1. Trust:

In 2005, the Illinois Trust and Trustees Act was amended to authorize the creation of pet trusts.  A pet trust allows you to set aside money for the care and maintenance of your pet.  You may leave the money to a trustee to dole out to the individual charged with caring for your pet.  This can in turn create a system of checks and balances to provide greater assurance that the funds are applied appropriately without being depleted too soon.

A trust provides an added benefit of taking effect quickly in the event of the owner’s death, whereas probating a will can be a process that can drag on for months or years in probate court.  Note that a judge does have the authority to reduce the amount of property transferred to the pet trust if the amount is deemed excessive.

  1. Letter of Instruction:

Regardless of whether you choose any of the aforementioned estate planning documents to ensure the care of your pets after your passing, we strongly recommend leaving a letter of instruction.  This informal document provides care instructions so an agent can appropriately and confidently provide care for your pet if you are unable to do so.  This document should include instructions regarding your pets’ food, water, shelter, veterinary care, medical conditions, daily schedule, and general preferences so your agent can begin caring appropriately for your pet as soon as it becomes necessary.

2014 Tax Update

2014 Tax Update

 

The American Taxpayer Relief Act, which was signed by President Obama on January 2, 2013, implemented those federal estate and gift tax laws that shall control during 2014.  Under this law, the federal estate and gift tax exemption was indexed for inflation, and therefore increased from $5.25 million per person in 2013 to $5.34 million per person in 2014.  In other words, each individual can transfer up to $5.34 million tax free, during life or at death, but transfers over this amount will be taxed (the maximum tax rate is 40%).  Likewise, the generation-skipping transfer (GST) tax exemption was reunified with the federal estate tax exemption, meaning it will continue to match the federal estate tax exemption, subject to the same annual inflation index.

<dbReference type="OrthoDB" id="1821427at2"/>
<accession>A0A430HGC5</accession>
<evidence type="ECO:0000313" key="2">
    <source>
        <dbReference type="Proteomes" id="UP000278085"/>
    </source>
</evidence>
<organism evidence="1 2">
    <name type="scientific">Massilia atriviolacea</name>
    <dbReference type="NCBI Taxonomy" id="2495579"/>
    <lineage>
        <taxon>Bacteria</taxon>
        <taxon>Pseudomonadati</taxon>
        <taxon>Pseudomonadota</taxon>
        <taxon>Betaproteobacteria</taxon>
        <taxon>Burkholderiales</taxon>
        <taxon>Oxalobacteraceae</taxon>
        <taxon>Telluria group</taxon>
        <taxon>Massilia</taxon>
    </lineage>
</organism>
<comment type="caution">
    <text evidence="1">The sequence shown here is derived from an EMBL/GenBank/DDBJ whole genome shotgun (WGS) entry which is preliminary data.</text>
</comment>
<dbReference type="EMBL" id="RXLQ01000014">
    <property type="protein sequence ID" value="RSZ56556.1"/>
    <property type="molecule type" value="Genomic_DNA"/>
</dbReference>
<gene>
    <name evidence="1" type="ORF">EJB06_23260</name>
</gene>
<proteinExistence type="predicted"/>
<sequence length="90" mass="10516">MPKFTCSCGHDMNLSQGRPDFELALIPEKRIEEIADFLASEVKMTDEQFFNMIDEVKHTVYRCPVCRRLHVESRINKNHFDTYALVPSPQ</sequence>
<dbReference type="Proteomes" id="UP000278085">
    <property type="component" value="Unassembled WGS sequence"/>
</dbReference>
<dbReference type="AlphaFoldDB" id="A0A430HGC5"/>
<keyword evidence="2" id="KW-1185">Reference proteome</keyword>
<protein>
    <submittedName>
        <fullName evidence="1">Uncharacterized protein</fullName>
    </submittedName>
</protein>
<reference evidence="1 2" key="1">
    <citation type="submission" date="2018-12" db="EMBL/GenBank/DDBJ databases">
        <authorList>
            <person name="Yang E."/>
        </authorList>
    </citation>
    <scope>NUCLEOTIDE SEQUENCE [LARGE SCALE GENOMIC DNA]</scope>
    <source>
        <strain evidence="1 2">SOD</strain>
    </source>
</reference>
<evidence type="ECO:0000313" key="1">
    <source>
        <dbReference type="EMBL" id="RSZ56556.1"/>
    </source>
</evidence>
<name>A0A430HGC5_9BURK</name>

There is still an unlimited marital deduction from the federal estate and gift tax that operates to defer estate tax on assets inherited from a spouse until the second spouse dies.  This marital deduction only applies if the inheriting spouse is a U.S. citizen.

The Act had also made permanent the concept of “portability,” which is a tax break offered to married couples.  A surviving spouse can add a recently deceased spouse’s unused exemption to their own unused exemption.  This enables a surviving spouse to transfer up to $10,680,000 federal estate tax free for 2014.  While the unused exemption might be portable, the amount sheltered does not adjust for inflation.

Keep in mind that portability is not automatic.  The fiduciary of the estate of the spouse who died must transfer the unused exemption to the surviving spouse by timely filing a federal estate tax return.  Furthermore, portability may not be an attractive option to some couples since there is no portability for unused Illinois exemption.

On a state level, the Illinois estate tax exemption is fixed and consequently not indexed for inflation.  As such, it will continue to be $4 million for 2014, with a maximum tax rate of 16%.  Portability is not available for the Illinois estate tax exemption.

There continues to be a disconnect between the federal and Illinois estate tax exemptions.  Some estate plans call for a division of assets between a credit shelter trust (sometimes called the “Family Trust”) and a marital trust according to a formula that allocates the maximum amount that can be sheltered from the federal estate tax to the credit shelter trust.  Of course, with the substantially increased federal exemption, a greater portion (or perhaps all) will be allocated to the credit shelter trust.